I'd gotten some chamber quotes a year or so ago and it was still too expensive. When I had GPI quote my design again this year it was half of what last years quote was and I ordered the part on the spot. (In Stainless) GPI was also very helpful in making geometry suggestions that woul d improve the quality of the resultant part.

After placing this order I thought I'd do some more price research and sent the same file to Morris Tech to quote. The response from Morris was very competitive and its clear that this industry is seeing significant price declines. (Neither vendor knows what the other quoted) I hope its a sustainable trend and not a bloody battle to bankruptcy.

I really don't like beating vendors against each other because any long term relationship needs to be win-win and you can't do that by abusing your vendors. While it might be tempting to beat vendors prices against each other, its not some thing I do.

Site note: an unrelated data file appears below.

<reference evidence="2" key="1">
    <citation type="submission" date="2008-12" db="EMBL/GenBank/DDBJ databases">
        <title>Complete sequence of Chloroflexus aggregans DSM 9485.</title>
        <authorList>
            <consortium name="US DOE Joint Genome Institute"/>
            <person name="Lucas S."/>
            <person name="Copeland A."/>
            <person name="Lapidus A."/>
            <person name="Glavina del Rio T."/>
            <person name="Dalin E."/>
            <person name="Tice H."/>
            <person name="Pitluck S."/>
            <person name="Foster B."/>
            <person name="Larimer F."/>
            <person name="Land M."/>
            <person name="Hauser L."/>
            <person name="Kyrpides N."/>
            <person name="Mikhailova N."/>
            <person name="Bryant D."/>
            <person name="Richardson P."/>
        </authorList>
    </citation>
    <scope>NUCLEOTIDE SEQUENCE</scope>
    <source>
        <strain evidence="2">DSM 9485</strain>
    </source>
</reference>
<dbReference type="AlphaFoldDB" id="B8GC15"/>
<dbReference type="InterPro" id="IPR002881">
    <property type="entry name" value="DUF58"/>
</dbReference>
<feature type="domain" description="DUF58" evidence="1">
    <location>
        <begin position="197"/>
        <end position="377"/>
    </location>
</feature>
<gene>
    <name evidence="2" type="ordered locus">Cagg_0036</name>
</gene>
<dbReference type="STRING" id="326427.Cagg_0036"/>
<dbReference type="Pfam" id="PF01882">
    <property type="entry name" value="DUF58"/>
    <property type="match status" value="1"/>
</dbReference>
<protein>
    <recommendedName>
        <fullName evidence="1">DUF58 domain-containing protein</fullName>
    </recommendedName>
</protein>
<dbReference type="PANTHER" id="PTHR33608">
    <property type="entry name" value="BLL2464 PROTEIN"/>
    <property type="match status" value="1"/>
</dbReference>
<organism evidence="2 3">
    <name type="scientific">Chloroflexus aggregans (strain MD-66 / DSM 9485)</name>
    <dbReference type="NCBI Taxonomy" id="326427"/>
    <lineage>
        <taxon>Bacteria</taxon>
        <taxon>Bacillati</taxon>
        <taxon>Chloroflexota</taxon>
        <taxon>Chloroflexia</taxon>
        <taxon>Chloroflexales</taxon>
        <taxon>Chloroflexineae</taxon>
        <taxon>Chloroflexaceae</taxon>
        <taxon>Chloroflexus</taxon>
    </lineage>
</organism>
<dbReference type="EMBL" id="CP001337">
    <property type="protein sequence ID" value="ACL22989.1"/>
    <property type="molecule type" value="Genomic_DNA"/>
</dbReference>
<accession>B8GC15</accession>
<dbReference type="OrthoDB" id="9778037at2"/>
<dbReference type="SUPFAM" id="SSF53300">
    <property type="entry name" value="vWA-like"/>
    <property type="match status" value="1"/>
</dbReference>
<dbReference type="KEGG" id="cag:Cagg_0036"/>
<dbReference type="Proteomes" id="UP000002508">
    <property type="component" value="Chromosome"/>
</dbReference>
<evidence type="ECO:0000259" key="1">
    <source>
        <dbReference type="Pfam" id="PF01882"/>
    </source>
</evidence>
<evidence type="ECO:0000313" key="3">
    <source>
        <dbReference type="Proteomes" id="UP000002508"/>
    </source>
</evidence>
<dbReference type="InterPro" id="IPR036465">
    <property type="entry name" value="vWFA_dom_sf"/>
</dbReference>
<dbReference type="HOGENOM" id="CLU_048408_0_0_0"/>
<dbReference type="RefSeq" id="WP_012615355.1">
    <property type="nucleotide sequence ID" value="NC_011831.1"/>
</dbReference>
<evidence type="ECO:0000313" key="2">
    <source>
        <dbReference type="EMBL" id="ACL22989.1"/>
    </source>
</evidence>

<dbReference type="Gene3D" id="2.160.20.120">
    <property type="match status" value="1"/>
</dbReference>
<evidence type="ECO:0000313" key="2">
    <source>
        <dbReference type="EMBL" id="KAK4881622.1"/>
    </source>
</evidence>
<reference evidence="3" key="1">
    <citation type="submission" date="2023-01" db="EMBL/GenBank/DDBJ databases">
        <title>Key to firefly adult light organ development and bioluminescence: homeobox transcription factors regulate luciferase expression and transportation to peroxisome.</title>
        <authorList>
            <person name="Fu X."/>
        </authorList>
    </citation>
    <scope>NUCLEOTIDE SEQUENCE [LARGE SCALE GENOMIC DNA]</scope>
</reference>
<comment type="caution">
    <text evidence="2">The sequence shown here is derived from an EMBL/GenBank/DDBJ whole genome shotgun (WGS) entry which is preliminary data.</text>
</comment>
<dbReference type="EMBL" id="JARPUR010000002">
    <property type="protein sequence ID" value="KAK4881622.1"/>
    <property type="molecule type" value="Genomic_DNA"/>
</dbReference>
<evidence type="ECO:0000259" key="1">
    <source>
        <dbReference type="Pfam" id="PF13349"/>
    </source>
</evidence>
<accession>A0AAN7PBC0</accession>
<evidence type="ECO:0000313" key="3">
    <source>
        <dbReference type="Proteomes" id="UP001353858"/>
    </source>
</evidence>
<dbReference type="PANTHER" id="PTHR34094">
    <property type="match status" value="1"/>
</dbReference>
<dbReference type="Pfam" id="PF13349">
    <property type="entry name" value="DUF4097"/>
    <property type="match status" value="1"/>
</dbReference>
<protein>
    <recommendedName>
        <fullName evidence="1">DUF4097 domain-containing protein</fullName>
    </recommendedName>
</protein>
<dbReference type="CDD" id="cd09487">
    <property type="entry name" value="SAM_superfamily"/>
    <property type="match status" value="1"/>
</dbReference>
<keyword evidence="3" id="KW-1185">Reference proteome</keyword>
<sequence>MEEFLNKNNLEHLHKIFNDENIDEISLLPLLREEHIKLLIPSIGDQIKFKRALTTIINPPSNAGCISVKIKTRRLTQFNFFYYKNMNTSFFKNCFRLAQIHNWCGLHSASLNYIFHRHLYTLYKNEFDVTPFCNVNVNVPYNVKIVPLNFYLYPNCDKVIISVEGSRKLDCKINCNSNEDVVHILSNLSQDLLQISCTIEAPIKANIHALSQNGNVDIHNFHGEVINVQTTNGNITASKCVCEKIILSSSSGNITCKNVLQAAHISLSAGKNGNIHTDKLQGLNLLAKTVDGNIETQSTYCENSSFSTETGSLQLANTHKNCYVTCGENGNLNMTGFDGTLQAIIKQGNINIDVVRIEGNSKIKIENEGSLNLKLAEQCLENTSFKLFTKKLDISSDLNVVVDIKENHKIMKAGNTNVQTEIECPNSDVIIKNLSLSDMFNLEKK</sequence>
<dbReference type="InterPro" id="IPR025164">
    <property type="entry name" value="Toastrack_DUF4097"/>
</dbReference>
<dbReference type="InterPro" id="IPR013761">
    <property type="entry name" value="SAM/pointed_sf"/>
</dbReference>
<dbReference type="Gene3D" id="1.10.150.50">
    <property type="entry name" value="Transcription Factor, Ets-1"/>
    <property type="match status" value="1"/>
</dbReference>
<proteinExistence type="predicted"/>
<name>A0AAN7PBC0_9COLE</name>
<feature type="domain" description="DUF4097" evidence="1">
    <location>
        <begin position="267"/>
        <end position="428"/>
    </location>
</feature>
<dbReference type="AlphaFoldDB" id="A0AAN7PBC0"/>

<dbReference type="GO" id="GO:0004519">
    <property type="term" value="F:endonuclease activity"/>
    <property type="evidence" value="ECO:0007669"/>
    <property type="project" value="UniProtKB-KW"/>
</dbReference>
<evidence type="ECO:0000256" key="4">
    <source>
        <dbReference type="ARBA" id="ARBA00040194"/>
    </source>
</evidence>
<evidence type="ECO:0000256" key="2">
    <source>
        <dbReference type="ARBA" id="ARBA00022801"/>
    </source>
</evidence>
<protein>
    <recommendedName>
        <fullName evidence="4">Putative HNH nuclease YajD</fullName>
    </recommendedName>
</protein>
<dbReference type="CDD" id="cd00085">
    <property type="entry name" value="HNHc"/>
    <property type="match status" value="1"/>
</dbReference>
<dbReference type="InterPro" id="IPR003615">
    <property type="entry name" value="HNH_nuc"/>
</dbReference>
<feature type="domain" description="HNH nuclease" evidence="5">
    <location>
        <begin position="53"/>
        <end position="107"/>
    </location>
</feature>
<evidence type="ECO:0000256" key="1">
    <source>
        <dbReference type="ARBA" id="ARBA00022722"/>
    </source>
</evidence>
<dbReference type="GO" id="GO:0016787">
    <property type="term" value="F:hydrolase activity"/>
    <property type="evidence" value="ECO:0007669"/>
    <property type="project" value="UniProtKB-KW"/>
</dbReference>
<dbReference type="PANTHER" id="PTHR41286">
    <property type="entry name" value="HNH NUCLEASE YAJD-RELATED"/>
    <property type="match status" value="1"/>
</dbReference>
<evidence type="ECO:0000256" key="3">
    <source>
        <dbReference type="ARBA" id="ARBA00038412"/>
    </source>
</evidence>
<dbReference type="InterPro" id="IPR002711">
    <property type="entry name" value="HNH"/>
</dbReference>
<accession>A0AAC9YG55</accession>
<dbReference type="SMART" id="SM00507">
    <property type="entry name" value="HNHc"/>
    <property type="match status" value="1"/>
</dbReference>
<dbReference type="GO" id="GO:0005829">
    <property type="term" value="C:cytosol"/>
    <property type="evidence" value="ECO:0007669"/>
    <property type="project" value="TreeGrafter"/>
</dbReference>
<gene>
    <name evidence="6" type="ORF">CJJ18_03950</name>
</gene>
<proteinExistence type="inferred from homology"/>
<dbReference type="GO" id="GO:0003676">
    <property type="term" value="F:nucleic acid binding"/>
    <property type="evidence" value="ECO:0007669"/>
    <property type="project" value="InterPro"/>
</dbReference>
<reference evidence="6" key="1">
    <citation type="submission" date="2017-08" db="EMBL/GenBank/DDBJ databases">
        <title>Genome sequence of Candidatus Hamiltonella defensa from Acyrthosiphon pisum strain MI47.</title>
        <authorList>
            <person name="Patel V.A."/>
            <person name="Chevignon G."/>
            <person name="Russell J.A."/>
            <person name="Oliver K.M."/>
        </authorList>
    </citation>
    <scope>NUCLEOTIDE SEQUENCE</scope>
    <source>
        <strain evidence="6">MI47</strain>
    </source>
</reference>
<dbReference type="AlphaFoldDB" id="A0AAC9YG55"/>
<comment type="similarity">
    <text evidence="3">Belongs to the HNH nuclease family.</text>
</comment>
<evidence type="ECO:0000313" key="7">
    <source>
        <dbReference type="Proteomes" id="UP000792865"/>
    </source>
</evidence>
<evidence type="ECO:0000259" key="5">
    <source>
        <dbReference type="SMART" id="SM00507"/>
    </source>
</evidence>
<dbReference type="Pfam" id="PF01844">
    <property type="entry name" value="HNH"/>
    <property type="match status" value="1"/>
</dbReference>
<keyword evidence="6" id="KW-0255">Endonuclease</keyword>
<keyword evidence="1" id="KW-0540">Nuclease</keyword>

I also asked both Morris and GPI about the availability of Aluminum.
GPI indicated that they would soon be running Aluminum and Morris indicated that they had already run some Aluminum parts and that in the next few weeks they would be running some more aluminum test parts.

Since I was doing interesting stuff as an individual inventor not a big corporation Morris offered me the chance to add a single part to the Aluminum test run for approximately their direct cost. Its an offer I can't refuse. So I will soon have small DMLS chambers in two materials!

The Aluminum Motor is actually a bit bigger than the stainless motor as it needs to be cooled the whole length with a stainless cat pack support thermally isolated from the cooled aluminum chamber as a sleeve inside.